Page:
Volume 30, Issue 1
  • ISSN: 0002-9637
  • E-ISSN: 1476-1645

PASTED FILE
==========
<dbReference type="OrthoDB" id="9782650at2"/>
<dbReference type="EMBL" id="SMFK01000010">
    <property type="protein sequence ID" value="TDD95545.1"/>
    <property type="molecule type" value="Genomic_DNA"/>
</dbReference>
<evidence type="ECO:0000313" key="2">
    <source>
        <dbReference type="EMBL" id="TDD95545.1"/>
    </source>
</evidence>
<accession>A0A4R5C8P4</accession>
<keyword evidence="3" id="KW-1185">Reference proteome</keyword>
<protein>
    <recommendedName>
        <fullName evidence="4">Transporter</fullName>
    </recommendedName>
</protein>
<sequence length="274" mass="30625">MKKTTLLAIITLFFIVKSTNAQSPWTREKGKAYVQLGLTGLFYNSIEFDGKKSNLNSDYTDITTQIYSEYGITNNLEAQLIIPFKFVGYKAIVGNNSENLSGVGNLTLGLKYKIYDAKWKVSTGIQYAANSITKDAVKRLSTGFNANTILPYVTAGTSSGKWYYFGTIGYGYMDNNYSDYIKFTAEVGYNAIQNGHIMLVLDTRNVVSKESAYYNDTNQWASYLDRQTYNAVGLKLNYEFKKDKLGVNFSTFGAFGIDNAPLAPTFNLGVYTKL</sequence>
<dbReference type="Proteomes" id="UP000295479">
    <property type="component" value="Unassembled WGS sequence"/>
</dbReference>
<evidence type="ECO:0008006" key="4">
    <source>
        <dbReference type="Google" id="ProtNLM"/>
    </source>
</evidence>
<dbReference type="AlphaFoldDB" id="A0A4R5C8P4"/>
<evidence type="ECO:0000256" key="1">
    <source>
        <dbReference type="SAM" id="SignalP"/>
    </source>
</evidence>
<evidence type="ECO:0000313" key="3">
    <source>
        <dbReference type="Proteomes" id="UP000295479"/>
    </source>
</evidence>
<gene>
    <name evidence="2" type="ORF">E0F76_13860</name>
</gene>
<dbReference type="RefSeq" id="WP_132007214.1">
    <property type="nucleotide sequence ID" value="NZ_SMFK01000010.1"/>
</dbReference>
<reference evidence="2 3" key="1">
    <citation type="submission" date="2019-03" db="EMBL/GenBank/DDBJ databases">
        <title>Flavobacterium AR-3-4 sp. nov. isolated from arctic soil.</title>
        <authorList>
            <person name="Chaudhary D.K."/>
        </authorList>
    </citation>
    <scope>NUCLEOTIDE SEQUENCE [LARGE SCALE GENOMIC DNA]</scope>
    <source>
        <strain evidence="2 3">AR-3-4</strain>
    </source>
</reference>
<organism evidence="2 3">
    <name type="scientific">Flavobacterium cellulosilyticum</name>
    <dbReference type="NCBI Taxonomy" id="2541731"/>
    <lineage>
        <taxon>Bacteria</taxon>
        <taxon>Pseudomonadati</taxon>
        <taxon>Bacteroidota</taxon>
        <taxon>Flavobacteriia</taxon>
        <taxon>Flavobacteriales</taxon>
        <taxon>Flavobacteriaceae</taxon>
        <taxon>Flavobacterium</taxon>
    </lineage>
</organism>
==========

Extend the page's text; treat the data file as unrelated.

Epizootiologic studies conducted during the past few years showed the existence of widespread natural infection of the southern flying squirrel, , with epidemic typhus rickettsiae, . The ecological findings strongly implicated transmission of the etiologic agent by an arthropod vector. Studies were conducted under controlled laboratory conditions to determine whether ectoparasites naturally associated with flying squirrels (squirrel fleas, lice, mites and ticks) were capable of acquiring, maintaining and transmitting the infection. Also studied were the cat flea, oriental rat flea and the human body louse. Flying squirrels inoculated with the GvF-16 strain of circulated rickettsiae in their blood for 2–3 weeks, thus providing ample opportunity for arthropods feeding on them to become infected. The results with ticks indicated that the rickettsiae did not consistently survive in this insect and were not passed to the eggs of adult females that had been infected subcuticularly. Mites became infected by feeding on infectious blood but failed to sustain the infection. Also, mites fed on an infected flying squirrel did not transmit the infection to a normal squirrel. Squirrel, cat, and oriental rat fleas readily became infected by feeding on a rickettsemic host or on infectious blood through membranes, but failed to transmit the infection to susceptible flying squirrels. In the studies with flying squirrel lice, however, transmission of epidemic typhus from infected to uninfected flying squirrels was demonstrated. Infection of the human body louse with the GvF-16 flying squirrel strain of was similar to that previously observed with classical human strains, viz., multiplication of the rickettsiae and excretion in the feces.


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